Hugh Pearman is architecture critic of the Sunday Times, London, and editor of the Riba Journal.


Formal name of building: Soft House

Location: Hamburg, Germany

Client: International BauAustellung (IBA); PATRIZIA Projektentwicklung GmbH

Owner: PATRIZIA Projektentwicklung GmbH

Kennedy & Violich Architecture (KVA Matx)
10 Farnham Street
Boston, MA 02119

Personnel in architect's firm who should receive special credit:
Sheila Kennedy AIA, Principal
Frano Violich FAIA , Principal
Veit Kugel, Dipl Ing, Senior Associate
Kyle Altman, Jeremy Burke, Stephen Clipp, Iman Fayyad, Patricia Gruits, Katherine Heinrich, Heather Micka-Smith, Chris Popa, Shevy Rockcastle, Phillip Seaton, Alex Shelly, Nyima Smith, Sean Tang, Diana Tomova, Sasa Zivkovic

Architect of record: 360grad+ architekten

Structural engineer:Knippers Helbig Advanced Engineering

Heating, ventilation & mechanical engineers: Buro Happold

Landscape: G2 Landschaft

Climate planning: Steinbeis Forschungsinstitut für Solare und Zukunftsfähige Thermische Energiesysteme

Soft house manufacturing consortium: Global Solar Energy, Inc; Svensson Global, AG; Philips Color Kinetics Headquarters; Philips Eindhoven Lighting; Automatic Devices Company, Inc.; L-tronics, Inc.; Holzbau Merkle; Textilbau Gmbh.

General Contractor:
Holzbau Merkle

Michael Moser Images


10,000 gross square feet

Construction cost:

$2.8 million

Completion date:

April 2013



Structural system
All-Wood Structure (Brettstapel)
The Soft House design features a traditional all-wood structure that utilizes sustainable soft wood spruce pieces pegged together without glue or nails. Fabricated by a local builder, the solid wood panels were shipped to the site and lifted into place quickly.

Manufacturer of any structural components unique to this project:
Brettstapel: Holzbau Merkle

Exterior cladding
Rainscreen: Douglas Fir Slats

Precast concrete: Lithon Plus – Travertino Precast Concrete Terrace Pavers

EIFS, ACM, or other: EIFS

Moisture barrier: Polyethylene film vapor barrier and air tightness membrane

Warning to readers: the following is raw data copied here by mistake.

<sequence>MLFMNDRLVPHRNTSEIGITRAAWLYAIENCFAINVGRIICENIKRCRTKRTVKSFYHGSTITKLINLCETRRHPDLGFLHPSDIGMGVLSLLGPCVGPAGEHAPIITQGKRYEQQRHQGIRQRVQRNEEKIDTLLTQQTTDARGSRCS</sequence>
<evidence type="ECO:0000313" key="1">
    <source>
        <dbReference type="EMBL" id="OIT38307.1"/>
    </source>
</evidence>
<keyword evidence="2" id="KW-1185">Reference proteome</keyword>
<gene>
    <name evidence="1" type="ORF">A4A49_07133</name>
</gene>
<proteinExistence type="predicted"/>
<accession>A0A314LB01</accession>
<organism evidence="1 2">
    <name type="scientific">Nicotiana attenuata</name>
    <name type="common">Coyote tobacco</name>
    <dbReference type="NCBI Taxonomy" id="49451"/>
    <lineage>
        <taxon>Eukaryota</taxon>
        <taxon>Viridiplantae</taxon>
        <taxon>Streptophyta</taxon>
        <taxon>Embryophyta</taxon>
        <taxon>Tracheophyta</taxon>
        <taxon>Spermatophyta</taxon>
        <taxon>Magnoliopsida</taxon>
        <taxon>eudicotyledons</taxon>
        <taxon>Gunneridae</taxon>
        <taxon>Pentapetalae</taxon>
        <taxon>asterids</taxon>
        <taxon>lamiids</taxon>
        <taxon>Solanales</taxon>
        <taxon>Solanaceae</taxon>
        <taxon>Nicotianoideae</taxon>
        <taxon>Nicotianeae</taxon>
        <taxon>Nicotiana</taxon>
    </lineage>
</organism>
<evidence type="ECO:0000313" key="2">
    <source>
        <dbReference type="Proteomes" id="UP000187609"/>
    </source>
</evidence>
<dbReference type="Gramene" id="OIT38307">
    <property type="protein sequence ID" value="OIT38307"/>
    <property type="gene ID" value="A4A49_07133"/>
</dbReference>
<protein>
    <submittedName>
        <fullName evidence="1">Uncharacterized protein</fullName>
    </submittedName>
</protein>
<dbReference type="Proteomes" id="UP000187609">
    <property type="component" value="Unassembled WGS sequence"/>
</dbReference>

Other cladding unique to this project:
Stamisol Color – Textile Façade
Trespa Meteon – Façade Panels

Gravel or planting substrate
10mm rubber granulate mat
Wolfin - permeable roof waterproofing membrane
Tapered extruded polystyrene insulation 
OSB board taped as vapor barrier and roof diaphragm 
Acoustical Profile Brettstapel roof slab

Wood frame: Heinrich Buck GmbH – Passivhaus Wood Windows

Shutters: Baier – “New York” Sliding Aluminum Shutters.

Entrances:  Heinrich Buck GmbH – Vörde Passiv Wood Front Door

Wood doors: Interior hollow core door paint grade

Upswinging doors, other: Sectional upward-lifting, manually operated garage door with Trespa resin-panel cladding

Interior finishes
Floor and wall tile:
Two-layer oak strip industrial palette flooring;
MOSA wall tile white glazed (Bathroom)
MOSA porcelain thru-colour large-scale floor tile, gray (Bathroom)

Special interior finishes unique to this project
The solid-wood structure (Brettstapel) is left exposed. It doubles as the interior finish on many walls and ceilings.

Energy management or building automation system:
Uponor radiant-floor heating distribution with ground source heating and cooling

Photovoltaic system:
Twisters (Designed by KVA)
Photovoltaics – Global Solar Energy, Inc
PTFE Shade – Verseidag Duraskin 18909 PTFE Mesh Membrane

Add any additional building components or special equipment that made a significant contribution to this project:
Smart curtains (Designed by KVA)
Curtain Track with integrated data & power transmission – Fabricated by L-Tronics Inc.
Aluminum Curtain Hangers – Fabricated by Automatic Devices Company, Inc.
Curtain Textiles – Fabricated by Svensson Global, AG.
LED Lighting – Fabricated by Philips Color Kinetics